4.1.2 Dogs “Suitable” (Allowed) for Breeding
Dogs suitable for breeding are those that get classification 2 (Körklasse-2) at an SV breed survey. 4.1.3 Dogs “Recommended” for Breeding
Dogs recommended for breeding are those that get classification 1 (Kkl-1) at an SV breed survey.
4.1.4 Dogs Not Qualified or Suitable for Breeding (not allowed to breed (have registrable offspring) not meeting the requirements under 4.1.1 to 4.1.3
dogs from the working dog records of the SV (a classification of working dogs not necessarily purebred or breedworthy but that are actively in service)
dogs with the following defects:
- poor/weak in character, biting and nervous dogs
- known “severe HD”
- unilateral and bilateral cryptorchids
- incorrect ear and/or tail faults
- any deformities
- tooth faults as follows:
- are missing:
1 premolar-3 and 1 further tooth
or 1 fang
or 1 premolar-4
or 1 molar-1
or 1 molar-2
or any 3 or more teeth.
(The absence of the molar-3 is of no consequence if such dogs have the original presence of the tooth proven and confirmed on the Ahnentafel.)
- considerable pigment faults, also blues
- long-coats, with or without noticeable undercoat
- tooth (bite) faults:
more than 2 mm overshot*
- over- and/or undersize by more than 1 cm:
Males 66 cm / bitches 61 cm max. (Kkl-2 possible if over 65/60 cm but not over the max.)
- bitches that have given birth three times with Caesarean (C-section)
- the pectineus muscle having been cut
Surgical operations on a dog for the purpose of correction or for acquisition and/or improvement of a breed survey (examples: ears, tail, teeth, testicles) will result in a breeding prohibition and legal proceedings against the owners.
The breeding value of dogs described under 4.1.4 listed dog is considerably limited. They are not to be used, therefore, for breeding. Should there be any progeny from these dogs, they are ineligible for entry in the studbook of the SV. The owners of these dogs are informed by registered letter about the decision, regarding the uselessness to the breed, immediately upon being known to the breed book office. Objection to the decision is possible 14 days after delivery, at the latest. If there is an objection, the studbook manager decides in the first instance, and in case of further objection, the SV president or the Chief Breed Warden makes the definite, final decision.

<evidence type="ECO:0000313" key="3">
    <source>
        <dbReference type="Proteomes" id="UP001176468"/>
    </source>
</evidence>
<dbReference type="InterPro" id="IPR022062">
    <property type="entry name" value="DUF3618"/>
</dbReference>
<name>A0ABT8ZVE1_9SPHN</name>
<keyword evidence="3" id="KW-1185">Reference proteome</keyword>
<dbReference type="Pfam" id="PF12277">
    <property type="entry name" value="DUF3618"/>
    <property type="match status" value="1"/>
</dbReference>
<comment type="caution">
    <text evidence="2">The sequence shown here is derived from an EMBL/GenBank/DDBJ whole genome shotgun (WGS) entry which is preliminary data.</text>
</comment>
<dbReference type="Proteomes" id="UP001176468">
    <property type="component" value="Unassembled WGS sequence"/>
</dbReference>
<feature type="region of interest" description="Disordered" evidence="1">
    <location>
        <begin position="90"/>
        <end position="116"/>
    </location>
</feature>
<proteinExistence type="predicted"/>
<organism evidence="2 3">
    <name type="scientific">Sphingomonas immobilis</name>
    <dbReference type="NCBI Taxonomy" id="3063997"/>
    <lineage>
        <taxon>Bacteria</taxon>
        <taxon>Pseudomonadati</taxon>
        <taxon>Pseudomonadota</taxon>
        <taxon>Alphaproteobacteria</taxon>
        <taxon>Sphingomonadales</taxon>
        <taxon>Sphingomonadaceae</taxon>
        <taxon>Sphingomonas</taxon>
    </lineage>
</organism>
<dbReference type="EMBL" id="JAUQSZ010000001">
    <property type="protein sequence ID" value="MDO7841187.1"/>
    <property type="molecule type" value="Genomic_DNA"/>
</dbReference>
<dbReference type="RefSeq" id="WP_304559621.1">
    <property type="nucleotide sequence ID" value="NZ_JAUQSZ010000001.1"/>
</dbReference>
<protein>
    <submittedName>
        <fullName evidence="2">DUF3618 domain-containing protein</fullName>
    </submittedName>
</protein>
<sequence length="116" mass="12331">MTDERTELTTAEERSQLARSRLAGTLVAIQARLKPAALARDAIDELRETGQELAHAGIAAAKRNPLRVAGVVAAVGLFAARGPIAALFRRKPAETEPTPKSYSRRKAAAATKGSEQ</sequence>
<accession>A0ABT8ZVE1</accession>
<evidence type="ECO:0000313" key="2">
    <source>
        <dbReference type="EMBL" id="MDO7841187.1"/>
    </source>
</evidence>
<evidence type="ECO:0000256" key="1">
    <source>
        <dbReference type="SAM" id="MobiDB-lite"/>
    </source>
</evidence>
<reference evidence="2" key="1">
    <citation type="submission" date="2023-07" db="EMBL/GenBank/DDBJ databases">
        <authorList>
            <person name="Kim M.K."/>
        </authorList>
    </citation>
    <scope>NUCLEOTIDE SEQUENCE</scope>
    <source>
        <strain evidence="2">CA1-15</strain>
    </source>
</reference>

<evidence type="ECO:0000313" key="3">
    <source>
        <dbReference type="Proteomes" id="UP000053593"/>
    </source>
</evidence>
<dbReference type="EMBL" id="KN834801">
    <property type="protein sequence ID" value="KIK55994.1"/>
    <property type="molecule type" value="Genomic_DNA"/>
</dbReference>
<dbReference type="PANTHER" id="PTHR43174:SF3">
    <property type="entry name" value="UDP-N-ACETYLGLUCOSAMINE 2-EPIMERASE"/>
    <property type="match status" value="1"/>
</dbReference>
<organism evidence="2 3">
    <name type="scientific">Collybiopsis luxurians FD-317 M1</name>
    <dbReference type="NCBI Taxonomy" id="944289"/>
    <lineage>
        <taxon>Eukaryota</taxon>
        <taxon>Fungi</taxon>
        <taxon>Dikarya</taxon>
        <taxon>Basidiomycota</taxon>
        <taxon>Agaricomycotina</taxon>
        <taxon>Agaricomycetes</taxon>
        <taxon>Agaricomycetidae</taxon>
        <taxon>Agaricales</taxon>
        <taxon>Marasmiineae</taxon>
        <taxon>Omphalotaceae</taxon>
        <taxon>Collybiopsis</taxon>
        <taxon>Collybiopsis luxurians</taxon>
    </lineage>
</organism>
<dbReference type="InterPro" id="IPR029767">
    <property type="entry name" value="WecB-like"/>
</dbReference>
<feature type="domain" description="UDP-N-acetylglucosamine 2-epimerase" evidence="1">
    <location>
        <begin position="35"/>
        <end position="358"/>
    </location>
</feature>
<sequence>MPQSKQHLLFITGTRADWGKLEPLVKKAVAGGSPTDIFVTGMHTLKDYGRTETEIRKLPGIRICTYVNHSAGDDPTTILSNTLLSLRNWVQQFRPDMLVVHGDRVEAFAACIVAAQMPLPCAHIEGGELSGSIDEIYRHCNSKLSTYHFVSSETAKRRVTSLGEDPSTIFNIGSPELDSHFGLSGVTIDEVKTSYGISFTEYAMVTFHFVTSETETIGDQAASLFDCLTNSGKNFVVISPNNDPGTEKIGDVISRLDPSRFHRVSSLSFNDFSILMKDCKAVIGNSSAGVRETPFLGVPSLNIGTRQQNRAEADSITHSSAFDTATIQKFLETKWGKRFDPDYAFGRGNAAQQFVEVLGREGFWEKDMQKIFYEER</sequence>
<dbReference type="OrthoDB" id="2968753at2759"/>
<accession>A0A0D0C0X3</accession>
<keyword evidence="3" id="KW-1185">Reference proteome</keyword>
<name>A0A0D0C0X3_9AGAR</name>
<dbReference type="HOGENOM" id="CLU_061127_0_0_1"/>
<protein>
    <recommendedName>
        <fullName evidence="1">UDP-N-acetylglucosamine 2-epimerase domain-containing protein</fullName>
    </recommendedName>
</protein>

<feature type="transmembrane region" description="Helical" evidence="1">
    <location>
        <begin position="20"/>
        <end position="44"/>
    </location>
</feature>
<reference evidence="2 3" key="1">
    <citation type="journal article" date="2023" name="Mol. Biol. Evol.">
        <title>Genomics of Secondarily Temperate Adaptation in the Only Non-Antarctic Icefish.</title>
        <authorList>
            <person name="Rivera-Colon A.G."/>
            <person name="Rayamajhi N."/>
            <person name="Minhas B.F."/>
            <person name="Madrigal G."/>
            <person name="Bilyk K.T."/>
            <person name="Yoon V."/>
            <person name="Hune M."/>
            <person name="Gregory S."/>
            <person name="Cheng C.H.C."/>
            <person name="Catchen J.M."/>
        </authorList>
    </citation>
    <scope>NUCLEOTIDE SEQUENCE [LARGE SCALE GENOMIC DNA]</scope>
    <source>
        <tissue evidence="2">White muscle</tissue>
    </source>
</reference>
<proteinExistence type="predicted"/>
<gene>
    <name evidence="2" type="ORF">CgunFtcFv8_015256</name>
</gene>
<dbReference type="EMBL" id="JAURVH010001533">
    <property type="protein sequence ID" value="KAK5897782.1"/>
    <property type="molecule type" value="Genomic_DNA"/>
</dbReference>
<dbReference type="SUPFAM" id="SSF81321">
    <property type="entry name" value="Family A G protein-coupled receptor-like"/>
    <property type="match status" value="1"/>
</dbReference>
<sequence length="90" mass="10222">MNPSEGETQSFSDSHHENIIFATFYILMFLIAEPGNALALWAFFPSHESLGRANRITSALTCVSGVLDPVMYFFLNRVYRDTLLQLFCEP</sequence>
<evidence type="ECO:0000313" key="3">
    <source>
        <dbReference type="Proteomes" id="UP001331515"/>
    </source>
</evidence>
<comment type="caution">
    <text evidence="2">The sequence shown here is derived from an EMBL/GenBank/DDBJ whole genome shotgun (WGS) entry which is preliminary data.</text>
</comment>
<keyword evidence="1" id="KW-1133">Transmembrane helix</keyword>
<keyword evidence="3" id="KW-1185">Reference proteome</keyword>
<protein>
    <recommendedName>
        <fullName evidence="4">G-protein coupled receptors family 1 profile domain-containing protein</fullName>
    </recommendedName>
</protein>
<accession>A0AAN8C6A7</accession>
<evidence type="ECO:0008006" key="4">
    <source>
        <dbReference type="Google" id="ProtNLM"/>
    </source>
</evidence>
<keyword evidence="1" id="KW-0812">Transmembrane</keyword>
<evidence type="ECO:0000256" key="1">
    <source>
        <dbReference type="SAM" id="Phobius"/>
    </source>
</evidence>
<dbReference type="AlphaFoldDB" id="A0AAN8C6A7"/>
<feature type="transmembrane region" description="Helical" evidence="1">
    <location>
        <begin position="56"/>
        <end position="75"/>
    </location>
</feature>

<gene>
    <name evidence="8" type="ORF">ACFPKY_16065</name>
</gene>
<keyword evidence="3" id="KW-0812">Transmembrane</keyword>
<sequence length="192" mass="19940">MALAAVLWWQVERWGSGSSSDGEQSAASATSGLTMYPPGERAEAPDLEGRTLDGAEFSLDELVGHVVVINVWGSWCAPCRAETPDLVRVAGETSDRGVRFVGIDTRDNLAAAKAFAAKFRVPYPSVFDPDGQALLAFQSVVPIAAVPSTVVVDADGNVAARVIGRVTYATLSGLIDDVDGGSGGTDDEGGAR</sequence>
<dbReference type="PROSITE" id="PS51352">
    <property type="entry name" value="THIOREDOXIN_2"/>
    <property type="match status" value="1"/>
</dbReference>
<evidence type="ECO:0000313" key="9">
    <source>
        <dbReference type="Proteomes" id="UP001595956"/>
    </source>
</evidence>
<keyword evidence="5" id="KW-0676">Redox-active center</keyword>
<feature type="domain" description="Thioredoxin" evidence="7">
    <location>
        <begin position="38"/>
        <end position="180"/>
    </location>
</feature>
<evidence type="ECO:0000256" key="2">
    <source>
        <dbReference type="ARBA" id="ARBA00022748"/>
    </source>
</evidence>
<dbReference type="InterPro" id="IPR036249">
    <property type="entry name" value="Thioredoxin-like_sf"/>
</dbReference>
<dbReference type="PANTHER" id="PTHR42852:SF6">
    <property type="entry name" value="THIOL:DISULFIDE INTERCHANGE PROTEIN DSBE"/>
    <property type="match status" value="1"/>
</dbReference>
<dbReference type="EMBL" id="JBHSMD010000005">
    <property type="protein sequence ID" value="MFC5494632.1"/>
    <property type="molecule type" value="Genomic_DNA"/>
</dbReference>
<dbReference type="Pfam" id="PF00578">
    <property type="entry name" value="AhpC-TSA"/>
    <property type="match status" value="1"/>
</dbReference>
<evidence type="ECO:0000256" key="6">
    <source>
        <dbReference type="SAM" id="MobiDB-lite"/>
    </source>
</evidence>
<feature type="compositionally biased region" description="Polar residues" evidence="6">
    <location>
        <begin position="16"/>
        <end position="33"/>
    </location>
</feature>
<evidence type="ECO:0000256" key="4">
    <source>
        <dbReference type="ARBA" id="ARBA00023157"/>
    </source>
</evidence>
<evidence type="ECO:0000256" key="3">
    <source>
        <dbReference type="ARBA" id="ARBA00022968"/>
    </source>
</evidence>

4.1.5 Breeding procedure
For breeding, the following are required:
Purebreds = pairing of animals of same breed. This leads automatically to the exploitation of genetic value through family relationships or linebreeding.
Inbreeding = breeding based on relatively close kinship, in which an ancestor is represented at least once on both father’s and mother’s side. Inbreeding (most Americans call this linebreeding) also includes siblings’ relationships. By definition, this relationship is considered as limited to the first five generations of ancestors.
One further distinguishes:
Most narrow inbreeding (incest breeding) is pairing between parents and children, grandparents and grandsons or between siblings (therefore between relatives of the 1st and 2nd degree) in a straight or side line. Inbreeding closer than 2-3 or 3-2 (including with siblings of those dogs) is not allowed. (Linebred 2-3 is the maximum.)
Narrow inbreeding is pairing between relatives of the 3rd and 4th degree (dogs found in the 3rd or 4th generation —Linebreeding such as 3-4)
Wider inbreeding is pairing with relatives in the 4th and 5th degree. (4-5 breeding)
Outcross breeding is by a single introduction of “foreign blood” (dog without common ancestors in the first 5 generations).
Outcross breeding is pairing of animals of the same breed, but which are not related.
Since almost all purebred dogs have emerged from narrow gene pool, it suffices to say we should pursue the wider linebreedings. In this, a genetic connection between ancestors is looked for, to determine the good genetic producers. Animals should not be doubled up again and again through closely related “blood” through narrow linebreeding; to avoid unpleasant phenomena the hereditary factors should be set as wide or open as feasible.
4.2 Breeding Requirements
In addition to the determinations under 4.1, the following are important:
4.2.1 Minimum Age of the Breeding Animal:
The male must have had his 2nd birthday by the time of the breeding. Bitches must be at least 20 months old by the first breeding use (date of mating). Unintentional matings before the respective minimum age are to be reported immediately to the responsible local breed warden, who will inform the regional breed warden and the Studbook office. Regarding any litter registration from such combinations, the studbook manager decides, together with the SV chief breed warden and/or the president.